I remember, back in the day, when you bought a game. You’d take the game home and it would be challenging, no matter what audience it aimed for. After all, Crash Bandicoot was aimed at kids and a few hours in, that game got ridiculously difficult. However, this meant the game lasted you far longer and provided a far deeper sense of satisfaction when you finally beat it.
It appears now that game developers are afraid to push this sense of challenge too much for fear of losing appeal to the wider audience. In other words – for fear of losing out on profits. So, instead they have opted for a more cinematic approach.
Over the course of the last generation, developers tried time and again to give their games a more cinematic twist, making them seem more realistic with integrated cutscenes throughout gameplay and all of a sudden QTEs were the next amazing thing since electronic keyboard music in 80’s movies. Sure, this was done to spectacular standards near the end of the last generation, as seen in The Last of Us or God of War 3. I just can’t help feeling that this insistence on realism is perhaps not the best direction for the games industry as a whole
So is it any wonder that the press are suddenly blowing up about how indie games are the future? They never were the future. We already had them, played them and loved them and so I am not surprised that Sony has sold more consoles than Microsoft on the pledge of more indie games. Now that we’re here in this generation, many gamers with a PS4 will have fond memories of the older platformers or side scrollers and I’m not at all surprised when I hear people saying ‘yeah, y’know what? That was way more satisfying and fun than Call of Duty’.
As I said in my first review for this site, there is importance in the attitude of ‘less is more’. The simpler your game, if done right, the more addictive and fun it will be. To the games industry I say – all we need are gold coins to collect or score multipliers. We don’t all need a Michael Bay-esque attitude of FX to the face from start to finish.
That said, the games industry remains a fantastic outlet for original and artistic work to come to life. It just depends on what kind of mood you’re in I suppose. I just can’t shake the feeling that the massive game companies could be innovating and thinking outside the box far more than they already are. A few special mentions include the Portal games, Journey, Flower, or Heavy Rain.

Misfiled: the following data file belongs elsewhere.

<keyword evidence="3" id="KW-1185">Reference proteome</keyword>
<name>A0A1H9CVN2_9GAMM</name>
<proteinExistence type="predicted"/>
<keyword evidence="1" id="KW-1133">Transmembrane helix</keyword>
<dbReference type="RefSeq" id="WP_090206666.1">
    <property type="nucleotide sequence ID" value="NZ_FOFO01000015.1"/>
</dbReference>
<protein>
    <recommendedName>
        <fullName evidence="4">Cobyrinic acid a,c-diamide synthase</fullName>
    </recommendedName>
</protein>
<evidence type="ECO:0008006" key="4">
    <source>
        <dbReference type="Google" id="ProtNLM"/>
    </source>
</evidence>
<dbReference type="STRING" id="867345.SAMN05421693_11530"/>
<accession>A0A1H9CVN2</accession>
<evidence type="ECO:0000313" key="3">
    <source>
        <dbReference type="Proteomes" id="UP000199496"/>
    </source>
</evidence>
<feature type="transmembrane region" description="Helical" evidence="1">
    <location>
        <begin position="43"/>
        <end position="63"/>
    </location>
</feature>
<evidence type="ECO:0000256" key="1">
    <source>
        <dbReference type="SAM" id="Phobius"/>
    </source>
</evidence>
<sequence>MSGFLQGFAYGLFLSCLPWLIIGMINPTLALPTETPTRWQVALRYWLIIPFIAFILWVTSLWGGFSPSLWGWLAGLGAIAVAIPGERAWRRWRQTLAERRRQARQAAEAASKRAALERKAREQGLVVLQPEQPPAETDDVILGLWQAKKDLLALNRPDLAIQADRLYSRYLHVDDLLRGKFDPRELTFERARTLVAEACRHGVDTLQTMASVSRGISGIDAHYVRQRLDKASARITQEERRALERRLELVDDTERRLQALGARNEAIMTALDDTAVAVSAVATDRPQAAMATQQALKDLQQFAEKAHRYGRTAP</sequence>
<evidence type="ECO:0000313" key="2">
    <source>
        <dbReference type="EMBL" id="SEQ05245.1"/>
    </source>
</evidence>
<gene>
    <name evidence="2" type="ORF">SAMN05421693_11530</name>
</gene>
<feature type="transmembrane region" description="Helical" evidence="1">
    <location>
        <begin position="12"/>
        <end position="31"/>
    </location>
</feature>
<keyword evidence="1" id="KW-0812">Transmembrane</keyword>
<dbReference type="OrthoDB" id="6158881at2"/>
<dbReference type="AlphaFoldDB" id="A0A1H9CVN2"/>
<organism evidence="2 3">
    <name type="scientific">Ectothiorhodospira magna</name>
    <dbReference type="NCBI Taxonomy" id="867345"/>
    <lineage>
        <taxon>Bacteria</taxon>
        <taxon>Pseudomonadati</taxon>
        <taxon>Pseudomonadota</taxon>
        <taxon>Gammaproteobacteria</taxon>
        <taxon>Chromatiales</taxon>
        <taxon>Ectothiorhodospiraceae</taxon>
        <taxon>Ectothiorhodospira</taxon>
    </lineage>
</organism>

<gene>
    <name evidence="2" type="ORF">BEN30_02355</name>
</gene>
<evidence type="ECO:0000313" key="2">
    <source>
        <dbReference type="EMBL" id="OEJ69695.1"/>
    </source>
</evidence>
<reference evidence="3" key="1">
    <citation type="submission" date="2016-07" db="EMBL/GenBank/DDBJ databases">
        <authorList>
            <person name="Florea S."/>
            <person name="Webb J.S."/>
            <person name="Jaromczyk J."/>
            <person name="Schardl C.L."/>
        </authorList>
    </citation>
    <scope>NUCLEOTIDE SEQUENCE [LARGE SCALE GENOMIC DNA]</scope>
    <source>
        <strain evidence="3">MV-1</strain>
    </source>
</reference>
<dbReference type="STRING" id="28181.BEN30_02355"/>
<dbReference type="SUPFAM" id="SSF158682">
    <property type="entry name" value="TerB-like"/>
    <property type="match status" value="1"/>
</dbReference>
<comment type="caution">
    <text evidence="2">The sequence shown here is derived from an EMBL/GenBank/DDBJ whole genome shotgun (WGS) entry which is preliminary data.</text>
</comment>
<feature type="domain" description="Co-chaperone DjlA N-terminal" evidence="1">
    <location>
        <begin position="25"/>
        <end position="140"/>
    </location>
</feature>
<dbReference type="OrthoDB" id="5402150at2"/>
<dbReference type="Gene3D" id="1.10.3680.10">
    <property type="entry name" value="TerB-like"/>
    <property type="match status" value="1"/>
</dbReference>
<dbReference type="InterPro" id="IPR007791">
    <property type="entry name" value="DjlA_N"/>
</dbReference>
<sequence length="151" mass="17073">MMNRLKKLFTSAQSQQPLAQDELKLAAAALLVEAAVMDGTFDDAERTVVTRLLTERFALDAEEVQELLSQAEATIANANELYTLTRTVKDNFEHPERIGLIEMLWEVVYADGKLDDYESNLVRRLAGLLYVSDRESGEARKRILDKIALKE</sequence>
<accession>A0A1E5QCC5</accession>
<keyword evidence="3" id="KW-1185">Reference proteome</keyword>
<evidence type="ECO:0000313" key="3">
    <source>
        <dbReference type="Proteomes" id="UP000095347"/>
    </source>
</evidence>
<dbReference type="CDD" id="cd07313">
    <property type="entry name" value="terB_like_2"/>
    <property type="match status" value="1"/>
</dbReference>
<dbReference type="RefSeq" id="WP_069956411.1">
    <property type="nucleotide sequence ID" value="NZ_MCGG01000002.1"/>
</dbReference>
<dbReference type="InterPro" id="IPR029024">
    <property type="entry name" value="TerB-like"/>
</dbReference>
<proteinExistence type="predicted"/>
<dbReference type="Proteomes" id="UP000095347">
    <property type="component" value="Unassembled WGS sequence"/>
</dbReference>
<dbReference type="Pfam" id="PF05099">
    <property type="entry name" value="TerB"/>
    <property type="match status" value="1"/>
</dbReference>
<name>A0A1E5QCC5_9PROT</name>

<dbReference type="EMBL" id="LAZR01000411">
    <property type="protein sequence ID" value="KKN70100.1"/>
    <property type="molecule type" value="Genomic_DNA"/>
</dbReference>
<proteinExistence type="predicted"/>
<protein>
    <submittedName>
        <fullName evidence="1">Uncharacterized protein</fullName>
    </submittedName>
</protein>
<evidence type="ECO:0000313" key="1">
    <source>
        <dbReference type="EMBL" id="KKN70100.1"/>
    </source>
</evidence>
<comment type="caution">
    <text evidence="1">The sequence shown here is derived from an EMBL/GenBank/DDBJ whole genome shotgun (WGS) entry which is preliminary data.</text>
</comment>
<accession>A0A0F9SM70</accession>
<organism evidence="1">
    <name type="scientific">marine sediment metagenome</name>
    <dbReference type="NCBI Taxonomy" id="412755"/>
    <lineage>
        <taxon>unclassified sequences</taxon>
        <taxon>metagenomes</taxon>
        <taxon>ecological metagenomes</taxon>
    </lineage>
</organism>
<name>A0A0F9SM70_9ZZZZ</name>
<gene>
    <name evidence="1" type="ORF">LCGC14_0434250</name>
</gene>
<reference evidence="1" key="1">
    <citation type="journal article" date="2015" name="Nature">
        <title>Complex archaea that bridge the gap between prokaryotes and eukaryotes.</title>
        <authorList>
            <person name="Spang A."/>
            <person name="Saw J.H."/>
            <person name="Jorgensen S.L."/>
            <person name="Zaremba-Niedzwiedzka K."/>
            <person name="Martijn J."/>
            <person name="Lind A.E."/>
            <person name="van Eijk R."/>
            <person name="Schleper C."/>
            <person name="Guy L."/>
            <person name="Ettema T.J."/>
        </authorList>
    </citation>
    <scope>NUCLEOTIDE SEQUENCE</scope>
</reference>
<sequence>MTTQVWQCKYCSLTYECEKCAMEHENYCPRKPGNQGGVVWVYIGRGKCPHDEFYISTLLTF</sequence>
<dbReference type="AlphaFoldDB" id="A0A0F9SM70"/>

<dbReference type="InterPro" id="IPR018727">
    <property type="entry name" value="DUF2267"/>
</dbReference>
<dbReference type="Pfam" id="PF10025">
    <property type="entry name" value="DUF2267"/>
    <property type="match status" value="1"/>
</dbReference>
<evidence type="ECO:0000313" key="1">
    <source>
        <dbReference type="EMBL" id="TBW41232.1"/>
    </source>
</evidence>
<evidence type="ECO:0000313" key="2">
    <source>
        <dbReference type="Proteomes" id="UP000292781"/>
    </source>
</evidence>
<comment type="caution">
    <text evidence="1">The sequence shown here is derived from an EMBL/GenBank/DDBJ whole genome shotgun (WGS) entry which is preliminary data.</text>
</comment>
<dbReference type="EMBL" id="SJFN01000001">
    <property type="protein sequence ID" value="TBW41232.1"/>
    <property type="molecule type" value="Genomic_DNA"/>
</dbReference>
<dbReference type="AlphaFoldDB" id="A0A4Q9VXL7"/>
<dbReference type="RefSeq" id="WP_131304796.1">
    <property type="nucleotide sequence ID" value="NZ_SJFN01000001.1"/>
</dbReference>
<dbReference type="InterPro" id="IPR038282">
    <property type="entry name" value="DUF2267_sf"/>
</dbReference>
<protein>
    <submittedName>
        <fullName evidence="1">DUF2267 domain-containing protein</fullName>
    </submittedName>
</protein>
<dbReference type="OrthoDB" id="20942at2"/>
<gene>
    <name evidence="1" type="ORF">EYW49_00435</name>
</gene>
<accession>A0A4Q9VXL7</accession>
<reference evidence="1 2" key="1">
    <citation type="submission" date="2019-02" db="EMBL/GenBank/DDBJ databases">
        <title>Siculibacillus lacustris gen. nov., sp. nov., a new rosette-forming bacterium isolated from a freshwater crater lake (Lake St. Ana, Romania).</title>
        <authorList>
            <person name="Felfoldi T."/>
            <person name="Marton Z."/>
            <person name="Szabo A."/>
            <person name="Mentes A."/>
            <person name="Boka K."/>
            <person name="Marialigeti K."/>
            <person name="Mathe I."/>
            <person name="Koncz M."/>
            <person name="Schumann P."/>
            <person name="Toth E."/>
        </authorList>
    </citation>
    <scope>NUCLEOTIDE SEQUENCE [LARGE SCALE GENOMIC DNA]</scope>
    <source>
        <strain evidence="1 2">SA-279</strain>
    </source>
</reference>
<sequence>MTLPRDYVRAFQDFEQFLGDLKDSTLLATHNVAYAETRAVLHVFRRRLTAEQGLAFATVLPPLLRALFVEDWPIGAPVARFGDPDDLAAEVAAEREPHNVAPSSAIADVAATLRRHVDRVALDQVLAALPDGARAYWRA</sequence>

All of these examples bar the latter are pretty much violence free and we had tonnes of enjoyment from them and they even served to be a more cerebral experience. What I loved about Journey was that nothing was explained – you simply had to figure things out for yourself as you floated across its eye candy, soothing landscapes. Again, we don’t need a slew of headshots to feel great. In fact, if more game developers took on the ‘less is more’ attitude, the media may end up taking a different angle with the games industry instead of scapegoating GTA every time a new release comes out for whatever societal problems we may be suffering at that time.
Many game developers are worried to challenge the player to think because they feel they will lose out on sales and as a result, we have far far less stealth games and puzzle games (although they are gradually creeping back). Here I am on my own thinking ‘I used to love those games’. Each of the two genres encouraged us to think outside the box. Especially puzzle games like Simon the Sorcerer or the Monkey Island series. These kinds of titles possessed such wonderful scripts and dialogues.